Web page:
II. There shall at each annual meeting be chosen a stand­ing committee of six members, consisting of two out of each of the three provinces, who, together with the pre­sident, treasurer or treasurers, and secretary, shall direct and carry on the necessary correspondence of the corporation, and from time to time assist the treasurer or treasurers, in managing the rents and estate of the corporation, and in putting out at interest the monies coming into the stock, either by the annual contributions of the clergy, or the oc­casional donations of benevolent persons, for which good land security shall be taken, at least to double the value of [Page 42] the monies lent, payable in Spanish milled dollars of the present current weight, namely, seventeen penny-weight and six grains each, or the value thereof in current money of the province where the loan is made.

III. The annual meetings of the corporation, appointed by the charter, shall be alternately held in the provinces of New-York, New-Jersey and Pennsylvania; and six weeks previous notice of the time and places of all annual meetings, shall be given by the secretary, in one or more of the public News-papers, published in New-York, and in Philadelphia. And if an occasional meeting of the corporation should be found at any time necessary, and the standing committee of business, to be appointed agreeable to the rules of the so­ciety, should apply in writing to the president of the cor­poration, to call such meeting at any particular place within the said three provinces, the president shall call such oc­casional meeting at the place requested by the committee, giving such public notice thereof, by the secretary, as is di­rected above. And at all such meetings, whether occasion­al or stated, any number of members met, not being less than fifteen, shall have power to make bye-laws, and in ge­neral, have all the powers granted by charter to this cor­poration, other than the making, altering or repealing fun­damental laws and regulations; provided always, that when any part of the stock of the corporation is to be disposed of, or any augmentation of annuities to be made, the same shall be expressed in the previous public notices hereby directed to be given of such meetings.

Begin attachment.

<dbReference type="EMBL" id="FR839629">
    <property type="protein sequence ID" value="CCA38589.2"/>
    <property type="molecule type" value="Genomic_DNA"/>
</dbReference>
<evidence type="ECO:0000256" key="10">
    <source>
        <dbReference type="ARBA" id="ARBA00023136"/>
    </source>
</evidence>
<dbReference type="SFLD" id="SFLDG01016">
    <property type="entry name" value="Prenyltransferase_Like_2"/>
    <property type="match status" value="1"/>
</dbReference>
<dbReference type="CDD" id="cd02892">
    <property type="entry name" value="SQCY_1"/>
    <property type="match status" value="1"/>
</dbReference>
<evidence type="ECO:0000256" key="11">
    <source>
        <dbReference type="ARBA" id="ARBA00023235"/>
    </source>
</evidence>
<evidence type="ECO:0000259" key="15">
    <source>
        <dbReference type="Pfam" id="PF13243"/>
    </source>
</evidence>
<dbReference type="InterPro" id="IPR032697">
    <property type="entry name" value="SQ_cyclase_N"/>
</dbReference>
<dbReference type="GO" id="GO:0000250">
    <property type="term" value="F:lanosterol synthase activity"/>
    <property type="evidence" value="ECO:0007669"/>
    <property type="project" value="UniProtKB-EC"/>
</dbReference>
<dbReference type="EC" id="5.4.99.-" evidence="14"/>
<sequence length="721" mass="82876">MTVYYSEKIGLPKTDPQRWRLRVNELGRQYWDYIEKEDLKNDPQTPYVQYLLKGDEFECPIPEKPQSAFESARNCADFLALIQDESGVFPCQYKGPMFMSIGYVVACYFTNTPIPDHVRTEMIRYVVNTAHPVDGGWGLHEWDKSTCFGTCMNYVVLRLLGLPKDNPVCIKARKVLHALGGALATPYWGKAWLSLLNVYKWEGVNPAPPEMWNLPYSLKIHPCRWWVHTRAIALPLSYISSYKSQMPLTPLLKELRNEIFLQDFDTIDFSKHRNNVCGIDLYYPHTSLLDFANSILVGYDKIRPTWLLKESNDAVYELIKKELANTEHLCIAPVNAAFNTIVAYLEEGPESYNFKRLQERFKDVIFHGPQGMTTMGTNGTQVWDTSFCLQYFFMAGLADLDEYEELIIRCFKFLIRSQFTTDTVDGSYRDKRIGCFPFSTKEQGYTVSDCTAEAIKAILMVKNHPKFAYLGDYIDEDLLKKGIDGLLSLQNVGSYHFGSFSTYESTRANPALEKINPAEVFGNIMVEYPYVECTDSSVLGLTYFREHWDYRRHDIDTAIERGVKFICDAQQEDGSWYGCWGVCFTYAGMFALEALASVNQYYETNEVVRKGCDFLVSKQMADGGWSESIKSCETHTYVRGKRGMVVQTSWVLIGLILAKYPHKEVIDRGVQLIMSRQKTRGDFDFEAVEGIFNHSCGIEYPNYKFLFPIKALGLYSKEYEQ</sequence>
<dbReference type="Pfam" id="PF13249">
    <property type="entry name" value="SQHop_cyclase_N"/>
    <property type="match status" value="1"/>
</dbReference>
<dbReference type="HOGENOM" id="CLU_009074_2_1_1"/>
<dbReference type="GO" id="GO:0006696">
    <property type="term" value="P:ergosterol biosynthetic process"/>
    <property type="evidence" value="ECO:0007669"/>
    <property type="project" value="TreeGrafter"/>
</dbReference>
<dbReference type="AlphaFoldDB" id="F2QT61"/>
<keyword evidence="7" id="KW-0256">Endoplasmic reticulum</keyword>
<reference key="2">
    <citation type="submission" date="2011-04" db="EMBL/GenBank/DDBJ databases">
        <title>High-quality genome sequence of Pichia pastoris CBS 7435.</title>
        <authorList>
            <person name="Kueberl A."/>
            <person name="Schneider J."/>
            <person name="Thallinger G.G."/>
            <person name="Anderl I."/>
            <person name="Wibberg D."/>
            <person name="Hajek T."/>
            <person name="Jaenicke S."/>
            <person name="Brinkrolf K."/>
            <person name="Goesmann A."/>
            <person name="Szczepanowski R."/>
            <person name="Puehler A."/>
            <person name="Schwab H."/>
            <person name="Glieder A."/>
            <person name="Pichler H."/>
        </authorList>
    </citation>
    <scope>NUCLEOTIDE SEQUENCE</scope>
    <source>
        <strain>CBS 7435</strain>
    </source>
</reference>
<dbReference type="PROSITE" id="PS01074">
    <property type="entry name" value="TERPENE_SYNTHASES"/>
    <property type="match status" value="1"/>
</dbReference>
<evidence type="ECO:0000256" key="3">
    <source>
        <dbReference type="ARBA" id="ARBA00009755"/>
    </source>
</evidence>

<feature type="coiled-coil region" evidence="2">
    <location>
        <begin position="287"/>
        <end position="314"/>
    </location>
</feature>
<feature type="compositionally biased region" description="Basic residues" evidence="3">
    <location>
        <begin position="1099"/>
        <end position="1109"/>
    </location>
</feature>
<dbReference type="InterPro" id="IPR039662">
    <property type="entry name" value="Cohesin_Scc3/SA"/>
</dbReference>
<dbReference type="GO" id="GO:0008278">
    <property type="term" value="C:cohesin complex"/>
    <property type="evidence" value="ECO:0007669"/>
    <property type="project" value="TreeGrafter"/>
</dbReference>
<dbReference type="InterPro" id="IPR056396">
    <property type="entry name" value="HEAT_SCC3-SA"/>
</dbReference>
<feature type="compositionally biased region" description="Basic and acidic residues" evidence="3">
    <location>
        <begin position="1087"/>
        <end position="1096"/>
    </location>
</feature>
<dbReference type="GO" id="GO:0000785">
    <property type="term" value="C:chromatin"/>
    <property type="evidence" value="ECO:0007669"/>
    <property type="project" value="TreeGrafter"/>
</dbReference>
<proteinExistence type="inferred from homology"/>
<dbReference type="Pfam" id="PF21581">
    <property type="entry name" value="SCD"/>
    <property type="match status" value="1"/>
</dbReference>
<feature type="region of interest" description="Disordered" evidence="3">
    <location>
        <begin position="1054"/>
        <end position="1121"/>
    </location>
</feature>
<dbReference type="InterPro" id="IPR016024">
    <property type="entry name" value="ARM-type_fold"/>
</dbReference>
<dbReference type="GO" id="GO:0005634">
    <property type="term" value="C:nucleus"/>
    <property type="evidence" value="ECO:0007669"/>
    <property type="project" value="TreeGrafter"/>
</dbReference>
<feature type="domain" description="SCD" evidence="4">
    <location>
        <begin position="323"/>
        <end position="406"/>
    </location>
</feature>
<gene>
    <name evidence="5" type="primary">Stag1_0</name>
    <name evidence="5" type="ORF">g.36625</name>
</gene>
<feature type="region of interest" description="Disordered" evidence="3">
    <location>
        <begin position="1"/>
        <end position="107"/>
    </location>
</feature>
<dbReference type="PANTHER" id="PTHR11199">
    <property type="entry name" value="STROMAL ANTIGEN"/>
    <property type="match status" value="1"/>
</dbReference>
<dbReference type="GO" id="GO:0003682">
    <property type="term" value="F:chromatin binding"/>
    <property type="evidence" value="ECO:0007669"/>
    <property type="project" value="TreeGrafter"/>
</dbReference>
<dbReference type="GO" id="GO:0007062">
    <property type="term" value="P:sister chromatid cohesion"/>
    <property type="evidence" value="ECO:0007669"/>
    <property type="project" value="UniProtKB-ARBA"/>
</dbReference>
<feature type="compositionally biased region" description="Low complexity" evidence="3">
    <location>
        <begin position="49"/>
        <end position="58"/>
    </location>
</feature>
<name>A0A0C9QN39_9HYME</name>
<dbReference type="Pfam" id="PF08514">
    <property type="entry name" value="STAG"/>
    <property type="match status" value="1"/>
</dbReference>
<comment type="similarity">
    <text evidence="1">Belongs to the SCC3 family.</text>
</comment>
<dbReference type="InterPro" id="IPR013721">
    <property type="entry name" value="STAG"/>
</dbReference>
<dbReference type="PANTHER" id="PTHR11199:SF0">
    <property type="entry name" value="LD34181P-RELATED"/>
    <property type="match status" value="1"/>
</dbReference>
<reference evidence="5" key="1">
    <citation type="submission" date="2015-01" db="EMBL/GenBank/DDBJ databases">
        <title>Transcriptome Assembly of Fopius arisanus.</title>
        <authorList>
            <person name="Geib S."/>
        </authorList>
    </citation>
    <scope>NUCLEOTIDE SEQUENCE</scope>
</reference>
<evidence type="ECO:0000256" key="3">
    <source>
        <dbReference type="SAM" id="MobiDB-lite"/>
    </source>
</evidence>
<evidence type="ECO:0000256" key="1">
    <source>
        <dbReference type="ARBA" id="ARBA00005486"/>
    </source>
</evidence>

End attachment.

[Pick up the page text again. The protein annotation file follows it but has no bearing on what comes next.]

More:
IV. The treasurer or treasurers, shall give such security to the corporation every year, or as often as thereto required, in such sum or sums as the corporation at any annual meeting may judge sufficient, for the faithful discharge of the trust reposed, and to be reposed, in him or them; and farther, he or they shall, at each annual meeting, exhibit his or their accounts to the corporation, for their inspection and approbation.

[Page 43]AFTER passing the Laws, the following Officers were elected for the ensuing year.

  • PRESIDENT.
    • Reverend Mr. Richard Peters.
  • TREASURERS.
    • For New-York. Rev. Dr. Auchmuty.
    • For New-Jersey. Rev. Dr. Chandler.
    • For Pennsylvania. Francis Hopkinson, Esq
  • STANDING COMMITTEE of CORRESPONDENCE, &c.
    • Rev. Dr. Cooper,
    • John Tabor Kempe, Esq
    • Daniel Coxe, Esq